A Student Telephone Intervention for Primary Care Patient Safety During the COVID-19 Pandemic

Joanne E. Wilkinson, MD, MSc | Garrett Bowen, MD | Jeanette Gonzalez-Wright, MD

PRiMER. 2021;5:10.

Published: 2/24/2021 | DOI: 10.22454/PRiMER.2021.486059


Background and Objectives: During the COVID-19 pandemic, medical students were unable to participate in clinical learning for several weeks. Many primary care patients no-showed to appointments and did not receive care. We implemented a telephone outreach program using medical students to call primary care patients who no-showed to appointments and did not receive care.

Methods: A brief plan-do-study-act cycle was used to establish protocols and supervision for the phone calls.

Results: In the first 5 weeks, of 3,274 scheduled patients there were 426 no-shows; 309 received outreach from students. We developed protocols for supervision, routing, and triage.

Conclusion: It is feasible and educationally valuable to collaborate with students to reach patients who are at home due to the pandemic. Other practices could adapt this tool in similar situations.


Primary care practices treat medical problems before they become severe. Past studies, for example, have documented the impact of primary care on decreasing hospital admissions for ambulatory-sensitive conditions.1 Providers’ ability to do this is hampered when patients no-show to appointments.2,3 The overall no-show rate in primary care was reported at 23% in a meta-analysis.2 Researchers note a correlation between no-shows and emergency department visits for all patients,3 especially diabetic patients.4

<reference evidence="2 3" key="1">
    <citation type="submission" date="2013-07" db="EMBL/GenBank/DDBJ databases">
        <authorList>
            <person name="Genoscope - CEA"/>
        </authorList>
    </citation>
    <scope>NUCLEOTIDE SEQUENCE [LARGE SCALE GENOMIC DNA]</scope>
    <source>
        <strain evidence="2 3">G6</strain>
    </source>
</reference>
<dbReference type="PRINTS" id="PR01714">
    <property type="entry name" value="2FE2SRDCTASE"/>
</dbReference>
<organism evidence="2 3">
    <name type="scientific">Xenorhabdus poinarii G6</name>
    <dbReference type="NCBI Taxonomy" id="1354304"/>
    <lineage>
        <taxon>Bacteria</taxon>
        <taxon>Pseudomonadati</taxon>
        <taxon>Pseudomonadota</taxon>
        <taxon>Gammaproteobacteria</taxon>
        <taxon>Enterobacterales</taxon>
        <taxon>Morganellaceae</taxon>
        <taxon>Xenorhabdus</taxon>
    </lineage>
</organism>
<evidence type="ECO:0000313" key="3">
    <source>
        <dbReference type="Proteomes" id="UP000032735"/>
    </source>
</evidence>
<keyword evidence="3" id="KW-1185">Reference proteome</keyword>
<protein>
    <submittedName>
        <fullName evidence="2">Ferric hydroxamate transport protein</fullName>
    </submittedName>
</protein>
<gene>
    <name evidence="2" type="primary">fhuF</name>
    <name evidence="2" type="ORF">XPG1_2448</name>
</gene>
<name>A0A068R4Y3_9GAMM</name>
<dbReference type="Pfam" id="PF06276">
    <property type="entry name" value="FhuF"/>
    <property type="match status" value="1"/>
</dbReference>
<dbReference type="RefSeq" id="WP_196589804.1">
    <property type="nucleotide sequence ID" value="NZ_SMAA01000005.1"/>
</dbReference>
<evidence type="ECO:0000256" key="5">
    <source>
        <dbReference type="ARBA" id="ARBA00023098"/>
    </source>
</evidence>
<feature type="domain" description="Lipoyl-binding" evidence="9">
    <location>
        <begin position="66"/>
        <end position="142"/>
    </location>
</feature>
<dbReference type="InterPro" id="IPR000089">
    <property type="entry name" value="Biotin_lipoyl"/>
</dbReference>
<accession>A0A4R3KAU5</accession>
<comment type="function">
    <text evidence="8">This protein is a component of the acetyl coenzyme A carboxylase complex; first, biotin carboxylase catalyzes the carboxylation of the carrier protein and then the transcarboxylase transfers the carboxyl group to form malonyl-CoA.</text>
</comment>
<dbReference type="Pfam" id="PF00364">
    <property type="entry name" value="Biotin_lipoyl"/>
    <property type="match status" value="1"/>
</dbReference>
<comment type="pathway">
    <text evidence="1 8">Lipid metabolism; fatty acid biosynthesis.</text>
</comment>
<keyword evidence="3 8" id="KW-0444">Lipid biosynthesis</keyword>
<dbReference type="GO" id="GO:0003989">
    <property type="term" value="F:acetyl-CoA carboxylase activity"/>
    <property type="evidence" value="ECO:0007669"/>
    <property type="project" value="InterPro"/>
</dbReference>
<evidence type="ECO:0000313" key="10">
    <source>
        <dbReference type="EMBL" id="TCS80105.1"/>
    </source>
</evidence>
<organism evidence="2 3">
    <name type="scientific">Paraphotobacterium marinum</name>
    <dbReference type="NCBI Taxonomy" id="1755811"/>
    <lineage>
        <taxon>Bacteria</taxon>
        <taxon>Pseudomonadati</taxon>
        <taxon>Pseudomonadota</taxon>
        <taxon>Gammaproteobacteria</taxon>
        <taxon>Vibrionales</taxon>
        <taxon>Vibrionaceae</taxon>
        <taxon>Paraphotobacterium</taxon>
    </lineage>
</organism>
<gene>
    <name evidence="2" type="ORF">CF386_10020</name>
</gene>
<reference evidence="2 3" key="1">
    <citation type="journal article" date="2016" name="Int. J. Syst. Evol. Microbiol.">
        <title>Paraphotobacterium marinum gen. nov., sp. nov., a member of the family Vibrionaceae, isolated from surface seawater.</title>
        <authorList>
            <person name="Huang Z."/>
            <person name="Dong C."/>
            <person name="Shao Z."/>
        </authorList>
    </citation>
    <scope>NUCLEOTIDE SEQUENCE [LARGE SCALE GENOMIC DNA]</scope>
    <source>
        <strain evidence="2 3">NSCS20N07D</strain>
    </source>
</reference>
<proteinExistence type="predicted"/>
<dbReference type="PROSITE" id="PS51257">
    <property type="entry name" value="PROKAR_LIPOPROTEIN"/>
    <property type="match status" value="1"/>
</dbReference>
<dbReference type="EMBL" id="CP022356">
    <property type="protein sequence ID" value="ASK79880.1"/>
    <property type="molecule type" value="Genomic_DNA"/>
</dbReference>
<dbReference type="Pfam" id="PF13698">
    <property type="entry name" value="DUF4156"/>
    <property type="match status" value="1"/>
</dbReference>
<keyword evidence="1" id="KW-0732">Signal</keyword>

In March 2020, the COVID-19 pandemic began in the Northeastern United States. Most states issued stay-at-home orders5 and many patients avoided health care settings6 for fear of contracting the coronavirus. Medical students were unable to participate in clinical learning.

We implemented an initiative to have students reach out by phone to the patients who no-showed in the first 5 weeks of the pandemic. We sought effective ways to (a) teach triage and management of phone calls, and (b) document communication with patients and link them back to primary care.


Our clinic is a family medicine teaching practice in Pawtucket, Rhode Island with approximately 12,000 patients. In 2019 there were 30,000 visits, about 600 per week. The clinic is staffed by 47 providers (37 residents).

In Rhode Island, schools were closed on March 13, 2020.7 The Warren Alpert Medical School at Brown University also advised students to stay at home and not participate in clinical rotations. Medical student rotations were impacted; some used virtual learning.

We proposed an initiative for medical students familiar with the clinic and the electronic medical record (EMR). They reviewed the EMR from home, finding all the no-shows from March 13 through April 17 (these patients were deemed most likely to have active health issues), and reached out to these patients by phone. We did a rapid-cycle plan-do-study-act (PDSA)8,9 over 2 days during which all the calls were precepted with the medical director in real time and we took notes to optimize subsequent calls. The students then called the remaining patients over 2 weeks.

We collected data on the types of calls that came up and how much supervision they required, as well as the students’ learning curve about formatting and routing the notes. We also collected data on the number of scheduled appointments, number of no-shows, and number of patients called by each student from looking at the schedule page of the EMR and the students’ notes.

We consulted with the institutional review board at our institution, which determined that this project did not meet the federal definition of human subjects research.


Between March 13, 2020 and April 17, 2020, 3,274 patients were scheduled for in-person visits at our clinic; 426 of them no-showed during that time, the rate decreasing from 16% to 8% over time (Table 1).

Table 2 shows the output from the rapid-cycle PDSA in the first 2 days of the project. We focused on process measures to rapidly teach, develop, improve, and implement a short-term intervention. We identified types of problems (eg, patients who need appointments vs simply needed refills or labs), note routing issues, and follow-up issues.